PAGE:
Our bodies weren’t designed to sit in a chair filing someone’s nails back and forth all day. But there are things we can do to prevent this potentially career-ending condition.
Yesterday I spent the day helping my sister after she had carpal tunnel surgery. Although you might not think her line of work — she’s a police officer — would involve the kind of repetitive motion that often causes carpal tunnel syndrome, the years have taken their toll. And while the procedure was fairly quick and simple, full recovery will take six weeks, and then she will have to permanently alter the way she does certain tasks. With surgery, her doctor has assured her the pain and numbness that have been her constant companion are now gone. But I have to wonder about so many nail technicians whose work involves so much repetitive motion and thus a high incidence of carpal tunnel syndrome, not to mention other work-related injuries. I’ve heard plenty of success stories from nail techs who had the surgery or simply made the necessary shifts in their work habits for their safety and have long and productive careers. It’s worth talking about the real danger of carpal tunnel.
Our bodies weren’t designed to sit in a chair filing someone’s nails back and forth all day. Obviously our physical design has a more practical survival purpose. But there are things we can do to prevent this potentially career-ending condition.
First and foremost, be observant of your body. If your hand goes numb during filing or a specific portion of a nail service, something is amiss and needs to be fixed. Many nail technicians simply have bad habits that need to be broken. Maybe you sit with legs crossed or you pull a client’s hands rather than let her bring them to you. There’s an old joke about a guy who tells his doctor, “Doctor, it hurts when I move my hand like this.” To which the doctor replies, “Don’t move your hand like that.” If there’s something you’re doing that consistently makes your hand hurt or go numb, stop doing it.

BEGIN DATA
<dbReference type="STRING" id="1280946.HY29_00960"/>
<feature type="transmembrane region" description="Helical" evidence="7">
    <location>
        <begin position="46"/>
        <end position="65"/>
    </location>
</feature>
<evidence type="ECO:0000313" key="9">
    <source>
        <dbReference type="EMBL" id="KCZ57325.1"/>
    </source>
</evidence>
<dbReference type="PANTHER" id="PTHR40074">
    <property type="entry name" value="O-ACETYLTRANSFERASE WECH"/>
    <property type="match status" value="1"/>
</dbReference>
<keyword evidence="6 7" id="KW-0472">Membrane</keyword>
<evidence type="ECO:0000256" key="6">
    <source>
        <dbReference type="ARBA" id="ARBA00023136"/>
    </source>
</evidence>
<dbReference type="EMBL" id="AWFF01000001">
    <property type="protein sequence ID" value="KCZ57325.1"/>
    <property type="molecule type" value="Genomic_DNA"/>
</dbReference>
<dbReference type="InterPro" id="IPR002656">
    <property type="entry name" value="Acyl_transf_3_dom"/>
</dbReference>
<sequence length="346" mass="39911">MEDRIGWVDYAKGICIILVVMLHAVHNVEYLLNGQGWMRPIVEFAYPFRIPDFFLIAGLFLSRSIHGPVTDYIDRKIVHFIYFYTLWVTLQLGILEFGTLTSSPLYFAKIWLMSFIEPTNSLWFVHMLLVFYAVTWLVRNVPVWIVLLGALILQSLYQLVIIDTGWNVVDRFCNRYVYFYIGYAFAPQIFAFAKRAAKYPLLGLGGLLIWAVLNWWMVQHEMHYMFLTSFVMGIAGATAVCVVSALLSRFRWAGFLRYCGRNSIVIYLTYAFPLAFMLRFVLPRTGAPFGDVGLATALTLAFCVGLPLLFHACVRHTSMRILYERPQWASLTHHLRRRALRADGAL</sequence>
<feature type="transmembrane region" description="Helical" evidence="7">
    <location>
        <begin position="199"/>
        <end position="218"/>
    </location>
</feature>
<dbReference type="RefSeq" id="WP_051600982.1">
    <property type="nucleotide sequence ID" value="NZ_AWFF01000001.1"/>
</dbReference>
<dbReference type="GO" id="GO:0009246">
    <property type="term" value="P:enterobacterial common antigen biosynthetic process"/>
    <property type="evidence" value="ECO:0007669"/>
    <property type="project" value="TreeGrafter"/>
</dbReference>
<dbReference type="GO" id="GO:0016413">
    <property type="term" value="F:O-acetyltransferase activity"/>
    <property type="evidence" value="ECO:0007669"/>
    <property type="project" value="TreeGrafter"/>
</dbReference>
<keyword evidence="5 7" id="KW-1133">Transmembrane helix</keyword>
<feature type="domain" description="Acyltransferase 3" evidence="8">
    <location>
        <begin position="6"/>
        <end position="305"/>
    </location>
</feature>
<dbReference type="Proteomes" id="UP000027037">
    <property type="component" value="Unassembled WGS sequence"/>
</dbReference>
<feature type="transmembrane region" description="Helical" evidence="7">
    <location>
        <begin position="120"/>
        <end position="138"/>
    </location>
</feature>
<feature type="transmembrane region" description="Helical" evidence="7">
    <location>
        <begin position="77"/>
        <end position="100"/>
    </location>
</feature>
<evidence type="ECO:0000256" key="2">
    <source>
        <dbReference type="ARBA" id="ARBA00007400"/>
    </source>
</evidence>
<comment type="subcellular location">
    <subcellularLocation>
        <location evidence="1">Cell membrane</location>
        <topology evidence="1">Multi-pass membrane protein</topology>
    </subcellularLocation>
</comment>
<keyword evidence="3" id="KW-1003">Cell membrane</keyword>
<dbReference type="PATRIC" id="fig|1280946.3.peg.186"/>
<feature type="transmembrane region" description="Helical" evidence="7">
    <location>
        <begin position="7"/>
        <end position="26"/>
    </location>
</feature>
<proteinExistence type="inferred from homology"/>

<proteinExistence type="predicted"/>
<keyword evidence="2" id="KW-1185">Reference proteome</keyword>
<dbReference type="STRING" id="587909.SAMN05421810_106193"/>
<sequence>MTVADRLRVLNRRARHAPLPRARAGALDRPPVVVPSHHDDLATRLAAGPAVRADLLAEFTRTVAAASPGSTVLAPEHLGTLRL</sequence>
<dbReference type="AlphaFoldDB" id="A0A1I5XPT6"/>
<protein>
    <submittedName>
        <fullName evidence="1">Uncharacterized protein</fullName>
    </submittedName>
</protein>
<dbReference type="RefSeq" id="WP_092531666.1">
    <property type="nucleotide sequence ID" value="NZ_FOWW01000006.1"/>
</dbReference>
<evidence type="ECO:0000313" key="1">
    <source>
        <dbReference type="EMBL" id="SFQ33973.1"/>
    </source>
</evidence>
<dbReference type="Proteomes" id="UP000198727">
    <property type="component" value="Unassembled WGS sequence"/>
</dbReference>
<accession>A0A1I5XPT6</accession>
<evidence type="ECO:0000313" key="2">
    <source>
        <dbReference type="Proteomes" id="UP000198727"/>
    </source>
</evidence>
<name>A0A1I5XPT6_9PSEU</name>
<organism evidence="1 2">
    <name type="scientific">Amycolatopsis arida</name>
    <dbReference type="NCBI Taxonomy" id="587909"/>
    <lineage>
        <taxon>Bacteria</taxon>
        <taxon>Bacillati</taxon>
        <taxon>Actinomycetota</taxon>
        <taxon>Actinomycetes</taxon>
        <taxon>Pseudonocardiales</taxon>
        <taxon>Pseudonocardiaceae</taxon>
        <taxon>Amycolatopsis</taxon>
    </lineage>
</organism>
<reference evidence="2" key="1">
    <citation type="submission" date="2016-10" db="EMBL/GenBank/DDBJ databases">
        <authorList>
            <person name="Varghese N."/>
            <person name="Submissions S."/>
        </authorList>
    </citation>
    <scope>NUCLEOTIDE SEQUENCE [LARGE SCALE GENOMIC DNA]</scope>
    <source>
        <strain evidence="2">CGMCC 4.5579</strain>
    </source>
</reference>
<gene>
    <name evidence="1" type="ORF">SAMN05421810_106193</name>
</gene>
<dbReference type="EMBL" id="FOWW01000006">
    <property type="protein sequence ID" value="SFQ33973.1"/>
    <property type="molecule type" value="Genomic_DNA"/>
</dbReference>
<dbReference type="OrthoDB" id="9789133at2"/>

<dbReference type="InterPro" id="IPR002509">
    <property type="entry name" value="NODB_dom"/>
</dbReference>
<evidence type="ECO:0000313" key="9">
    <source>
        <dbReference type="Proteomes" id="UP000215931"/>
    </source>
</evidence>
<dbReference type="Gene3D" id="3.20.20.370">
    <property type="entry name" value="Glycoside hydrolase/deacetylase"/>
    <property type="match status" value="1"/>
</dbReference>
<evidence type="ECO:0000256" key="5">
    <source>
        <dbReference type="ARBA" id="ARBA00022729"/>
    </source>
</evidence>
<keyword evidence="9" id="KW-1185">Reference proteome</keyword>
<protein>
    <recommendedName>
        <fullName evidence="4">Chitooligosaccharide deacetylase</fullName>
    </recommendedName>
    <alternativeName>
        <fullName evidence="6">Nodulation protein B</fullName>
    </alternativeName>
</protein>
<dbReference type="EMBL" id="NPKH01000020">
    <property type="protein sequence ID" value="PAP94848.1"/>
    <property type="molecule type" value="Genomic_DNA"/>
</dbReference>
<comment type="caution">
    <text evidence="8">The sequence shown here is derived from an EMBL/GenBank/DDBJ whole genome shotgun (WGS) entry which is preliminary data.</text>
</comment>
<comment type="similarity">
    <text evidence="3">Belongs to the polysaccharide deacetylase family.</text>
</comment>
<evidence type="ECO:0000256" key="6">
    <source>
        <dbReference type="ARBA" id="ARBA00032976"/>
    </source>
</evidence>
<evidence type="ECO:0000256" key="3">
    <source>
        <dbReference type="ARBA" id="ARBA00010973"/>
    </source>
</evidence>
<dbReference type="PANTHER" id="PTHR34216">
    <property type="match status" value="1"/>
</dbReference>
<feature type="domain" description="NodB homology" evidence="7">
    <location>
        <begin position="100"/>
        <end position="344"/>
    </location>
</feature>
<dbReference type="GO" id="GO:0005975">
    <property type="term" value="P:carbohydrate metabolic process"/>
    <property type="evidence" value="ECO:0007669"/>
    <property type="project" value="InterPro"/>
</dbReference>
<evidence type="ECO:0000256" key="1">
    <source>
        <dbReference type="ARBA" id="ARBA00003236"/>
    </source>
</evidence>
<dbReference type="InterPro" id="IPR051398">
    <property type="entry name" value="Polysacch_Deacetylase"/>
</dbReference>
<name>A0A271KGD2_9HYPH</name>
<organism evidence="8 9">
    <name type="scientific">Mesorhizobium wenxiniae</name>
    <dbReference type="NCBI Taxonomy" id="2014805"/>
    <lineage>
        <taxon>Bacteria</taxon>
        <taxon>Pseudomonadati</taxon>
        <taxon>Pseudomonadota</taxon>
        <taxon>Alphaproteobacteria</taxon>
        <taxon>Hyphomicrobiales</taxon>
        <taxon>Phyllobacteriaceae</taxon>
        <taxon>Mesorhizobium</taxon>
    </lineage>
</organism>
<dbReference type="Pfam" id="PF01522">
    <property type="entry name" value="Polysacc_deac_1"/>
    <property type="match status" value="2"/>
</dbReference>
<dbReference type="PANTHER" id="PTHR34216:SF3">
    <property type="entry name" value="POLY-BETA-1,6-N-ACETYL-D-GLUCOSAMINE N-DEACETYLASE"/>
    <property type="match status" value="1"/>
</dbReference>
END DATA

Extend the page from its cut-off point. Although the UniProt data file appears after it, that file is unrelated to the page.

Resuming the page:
Using wrist guards while you work and sleep may be unattractive but they keep you honest. That is, they make sure your hands don’t fall into a position that will ultimately cause carpal tunnel. Use an armrest at your table and have clients rest their hands on one. That way you’re not holding the hand up to work on it. And while we’re on the subject of equipment, check your chair and table. Maintaining proper height is critical to preventing backache and injury.
Take frequent breaks. I know that’s like telling you to take frequent vacations, but carpal tunnel is something that creeps up over time. Frequently stopping and simply moving your hands, squeezing a stress ball, or stretching will help stave off injury.
As for my sister, she gets paid while she’s convalescing and she has good medical insurance. Unfortunately, that’s not the case with many nail technicians. Your daily client load is your lifeblood. You simply cannot afford to let bad habits slip into job injuries.